Well, they’re out here.
I know, and that’s why I say it’s not impossible.
We could probably throw a rock from your house here and hit one.
Well, they have to be legitimately Playmate on that. They have to dig it. They have to be down with a J. Lee Thompson film festival.
How do you know if women you meet are into Quentin the guy and not Quentin the filmmaker? Does it matter?
Well, I’m not Quentin the average guy. Expecting her to like me the way she would like me if I were a plumber or if I worked at Why Not a Burger is not realistic. And why would you want that? Part of me is me and my life, and part of me is me and my artistic journey. That’s all part of it.
Does that mean the woman should be a fan?
No, it just means that if you like my work or respect what I do, it’s conceivable that could be an attractive element if you meet me. And if you like me and I’m charming and sexy or whatever things you could be attracted to, that could be a plus. You can date this girl and that girl, but if you’re going to get together and try to be girlfriend and boyfriend, me and my life and my artistic journey are part of the deal. And part of my life is my artistic journey. At a certain point it becomes overwhelming when you’re doing a film. A girl needs her own life too.
But she has to understand your artistic journey comes first.
You’ve threatened to retire at 60. Why put a timetable on it?
Who knows what I’ll do? I just don’t want to be an old-man filmmaker. I want to stop at a certain point.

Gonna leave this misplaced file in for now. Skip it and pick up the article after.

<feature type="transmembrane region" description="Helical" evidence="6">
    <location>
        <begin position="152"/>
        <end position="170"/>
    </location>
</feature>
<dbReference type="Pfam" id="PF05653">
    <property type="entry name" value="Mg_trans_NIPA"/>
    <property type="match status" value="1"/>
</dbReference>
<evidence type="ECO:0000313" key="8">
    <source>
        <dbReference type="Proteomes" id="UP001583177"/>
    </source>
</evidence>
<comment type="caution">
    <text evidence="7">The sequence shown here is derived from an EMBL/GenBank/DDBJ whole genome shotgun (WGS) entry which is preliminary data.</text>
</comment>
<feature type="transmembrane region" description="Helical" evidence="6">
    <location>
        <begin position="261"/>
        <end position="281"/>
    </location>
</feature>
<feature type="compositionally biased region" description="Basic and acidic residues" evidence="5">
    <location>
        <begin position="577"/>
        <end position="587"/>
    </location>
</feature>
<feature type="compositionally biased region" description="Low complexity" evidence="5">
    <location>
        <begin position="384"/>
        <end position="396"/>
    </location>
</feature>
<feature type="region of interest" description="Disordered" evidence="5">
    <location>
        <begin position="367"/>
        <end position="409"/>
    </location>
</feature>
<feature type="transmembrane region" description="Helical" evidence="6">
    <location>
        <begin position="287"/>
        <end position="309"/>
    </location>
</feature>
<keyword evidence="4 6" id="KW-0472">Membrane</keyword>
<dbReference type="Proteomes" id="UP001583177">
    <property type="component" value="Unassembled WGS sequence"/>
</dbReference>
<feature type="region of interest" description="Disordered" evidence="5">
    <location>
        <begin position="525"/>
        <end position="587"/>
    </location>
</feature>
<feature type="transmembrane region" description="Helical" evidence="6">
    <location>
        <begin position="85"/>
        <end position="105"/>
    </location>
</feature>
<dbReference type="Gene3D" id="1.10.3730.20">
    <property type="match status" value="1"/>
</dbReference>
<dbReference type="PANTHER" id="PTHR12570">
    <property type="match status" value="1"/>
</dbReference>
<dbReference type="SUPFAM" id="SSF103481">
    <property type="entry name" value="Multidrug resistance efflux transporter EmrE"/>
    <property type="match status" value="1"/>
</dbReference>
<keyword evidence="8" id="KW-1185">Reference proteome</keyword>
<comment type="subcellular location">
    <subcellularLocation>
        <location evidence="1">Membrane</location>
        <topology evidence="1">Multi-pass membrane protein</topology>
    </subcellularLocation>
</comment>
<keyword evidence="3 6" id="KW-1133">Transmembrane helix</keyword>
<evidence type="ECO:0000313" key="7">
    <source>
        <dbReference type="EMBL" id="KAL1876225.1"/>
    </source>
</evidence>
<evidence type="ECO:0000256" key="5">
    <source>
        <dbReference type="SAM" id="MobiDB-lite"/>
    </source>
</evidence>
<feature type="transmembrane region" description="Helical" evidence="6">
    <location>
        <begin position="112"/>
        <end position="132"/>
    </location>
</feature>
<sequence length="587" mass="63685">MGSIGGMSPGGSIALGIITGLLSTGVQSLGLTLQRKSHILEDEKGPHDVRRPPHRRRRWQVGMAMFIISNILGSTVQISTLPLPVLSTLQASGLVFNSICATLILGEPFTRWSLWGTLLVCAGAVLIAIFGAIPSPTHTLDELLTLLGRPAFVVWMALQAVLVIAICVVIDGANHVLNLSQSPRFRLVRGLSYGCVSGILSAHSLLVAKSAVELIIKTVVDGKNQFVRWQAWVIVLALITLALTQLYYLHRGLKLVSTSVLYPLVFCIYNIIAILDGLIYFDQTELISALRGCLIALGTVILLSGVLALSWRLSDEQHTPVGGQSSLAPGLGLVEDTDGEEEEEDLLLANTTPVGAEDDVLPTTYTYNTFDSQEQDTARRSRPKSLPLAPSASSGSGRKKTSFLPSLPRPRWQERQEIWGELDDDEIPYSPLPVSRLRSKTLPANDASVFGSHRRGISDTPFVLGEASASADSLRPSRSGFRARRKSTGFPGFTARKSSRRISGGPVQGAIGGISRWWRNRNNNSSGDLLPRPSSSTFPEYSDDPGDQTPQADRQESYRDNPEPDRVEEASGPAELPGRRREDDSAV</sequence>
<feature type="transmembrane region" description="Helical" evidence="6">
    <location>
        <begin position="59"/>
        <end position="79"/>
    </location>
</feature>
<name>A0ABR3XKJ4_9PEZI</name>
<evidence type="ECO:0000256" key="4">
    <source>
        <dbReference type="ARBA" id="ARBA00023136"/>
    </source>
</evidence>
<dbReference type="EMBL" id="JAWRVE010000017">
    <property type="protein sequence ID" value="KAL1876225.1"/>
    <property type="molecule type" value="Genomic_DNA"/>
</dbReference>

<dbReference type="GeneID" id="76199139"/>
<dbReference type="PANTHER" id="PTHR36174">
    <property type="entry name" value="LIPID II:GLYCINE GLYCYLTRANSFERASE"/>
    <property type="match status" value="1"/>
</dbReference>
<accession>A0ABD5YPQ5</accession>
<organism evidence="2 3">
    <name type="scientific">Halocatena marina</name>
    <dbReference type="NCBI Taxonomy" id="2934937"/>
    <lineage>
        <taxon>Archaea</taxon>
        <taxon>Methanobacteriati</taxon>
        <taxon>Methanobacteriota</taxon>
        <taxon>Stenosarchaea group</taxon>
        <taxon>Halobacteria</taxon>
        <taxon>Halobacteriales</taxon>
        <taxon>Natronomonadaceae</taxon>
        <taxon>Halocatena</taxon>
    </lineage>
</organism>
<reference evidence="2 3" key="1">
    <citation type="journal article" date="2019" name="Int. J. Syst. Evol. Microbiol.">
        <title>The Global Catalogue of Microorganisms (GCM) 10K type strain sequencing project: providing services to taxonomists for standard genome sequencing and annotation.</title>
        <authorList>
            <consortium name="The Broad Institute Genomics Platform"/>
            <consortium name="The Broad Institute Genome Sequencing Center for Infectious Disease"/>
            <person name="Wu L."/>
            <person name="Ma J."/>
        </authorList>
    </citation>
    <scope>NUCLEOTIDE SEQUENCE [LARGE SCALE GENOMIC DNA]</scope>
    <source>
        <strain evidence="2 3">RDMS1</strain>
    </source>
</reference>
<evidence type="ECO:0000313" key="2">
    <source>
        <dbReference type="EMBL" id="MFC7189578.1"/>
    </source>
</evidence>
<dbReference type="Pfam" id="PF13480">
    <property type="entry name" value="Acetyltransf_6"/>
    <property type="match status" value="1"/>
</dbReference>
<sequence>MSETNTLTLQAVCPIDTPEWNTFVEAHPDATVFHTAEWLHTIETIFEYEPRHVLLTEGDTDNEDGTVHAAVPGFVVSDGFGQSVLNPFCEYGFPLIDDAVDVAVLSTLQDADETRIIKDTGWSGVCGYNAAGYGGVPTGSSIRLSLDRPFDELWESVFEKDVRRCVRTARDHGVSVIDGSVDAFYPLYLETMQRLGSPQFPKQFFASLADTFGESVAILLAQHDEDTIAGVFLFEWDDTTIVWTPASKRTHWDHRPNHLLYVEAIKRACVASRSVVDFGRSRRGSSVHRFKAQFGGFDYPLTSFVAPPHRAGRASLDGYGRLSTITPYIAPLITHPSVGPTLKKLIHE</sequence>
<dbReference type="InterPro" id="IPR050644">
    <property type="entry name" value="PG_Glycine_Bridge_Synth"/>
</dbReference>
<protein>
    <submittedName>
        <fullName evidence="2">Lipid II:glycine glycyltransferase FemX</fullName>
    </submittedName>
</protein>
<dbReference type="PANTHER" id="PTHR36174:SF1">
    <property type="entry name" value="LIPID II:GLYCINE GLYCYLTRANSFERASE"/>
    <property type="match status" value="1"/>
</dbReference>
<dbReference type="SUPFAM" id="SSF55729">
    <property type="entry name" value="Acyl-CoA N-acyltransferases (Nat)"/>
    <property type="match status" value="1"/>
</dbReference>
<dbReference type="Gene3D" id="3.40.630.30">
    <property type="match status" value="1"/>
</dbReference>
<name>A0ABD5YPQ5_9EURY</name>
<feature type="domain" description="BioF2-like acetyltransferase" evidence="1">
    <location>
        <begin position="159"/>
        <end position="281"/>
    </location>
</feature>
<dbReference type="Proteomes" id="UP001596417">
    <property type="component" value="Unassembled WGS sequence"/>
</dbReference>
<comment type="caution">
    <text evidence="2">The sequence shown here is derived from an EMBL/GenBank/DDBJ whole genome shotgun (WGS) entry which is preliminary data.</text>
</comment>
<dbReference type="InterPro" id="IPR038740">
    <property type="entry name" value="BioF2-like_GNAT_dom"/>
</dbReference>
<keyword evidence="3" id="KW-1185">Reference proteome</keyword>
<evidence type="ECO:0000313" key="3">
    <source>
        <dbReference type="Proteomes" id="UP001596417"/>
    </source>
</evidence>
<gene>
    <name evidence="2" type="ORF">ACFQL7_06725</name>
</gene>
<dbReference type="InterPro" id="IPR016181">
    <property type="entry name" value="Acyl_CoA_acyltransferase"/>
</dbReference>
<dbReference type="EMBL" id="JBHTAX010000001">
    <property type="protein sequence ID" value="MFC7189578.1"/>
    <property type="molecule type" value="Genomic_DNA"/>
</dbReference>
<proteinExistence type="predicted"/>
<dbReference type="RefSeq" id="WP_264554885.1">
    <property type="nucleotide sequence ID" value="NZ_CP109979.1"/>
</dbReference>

Directors don’t get better as they get older. Usually the worst films in their filmography are those last four at the end. I am all about my filmography, and one bad film fucks up three good ones. I don’t want that bad out-of-touch comedy in my filmography, the movie that makes people think, Oh man, he still thinks it’s 20 years ago. When directors get out-of-date, it’s not pretty.
Stanley Kubrick was viable in his later years. Scorsese and Spielberg have made good movies in their 60s, and Woody Allen made Midnight in Paris in his 70s. Won’t fans want to see what’s on your mind as you continue to develop as a man?
Maybe. If I have something to say, I’ll do it. I haven’t made any gigantic declarative statements. I just don’t want to be an old filmmaker. I’m on a journey that needs to have an end and not be about me trying to get another job. Even if it’s old and I’m washed up, I’d still want to do it. I want this artistic journey to have a climax. I want to work toward something.
When a director jumps the shark, doesn’t it have more to do with him getting fat and happy and losing his edge or not listening?
Could be, but it’s also age. [laughs] The directorial histories don’t lie for the most part, but I’ll concentrate on a unique example: I hadn’t thought about how old Tony Scott was until he checked out. And I knew him. I thought, Wow, Tony was close to 70?
As a director, how will you know when you’re not capable of that anymore?
Well, I guess that’s what I’m trying to figure out.
You don’t turn these things out once a year. How many films do you have left in you?
You stop when you stop, but in a fanciful world, 10 movies in my filmography would be nice. I’ve made seven. If I have a change of heart, if I come up with a new story, I could come back. But if I stop at 10, that would be okay as an artistic statement.
When we did the interview last time—
I reread that interview not long ago. Literally the next day I was asked, “Do you want to do another one?” The thing that was cool about that first interview was that you made a big deal about me doing Pulp Fiction and then coming back with Kill Bill. So is he the real deal or not the real deal? And I thought, Well, if Playboy’s coming back, then I guess I passed the real-deal test.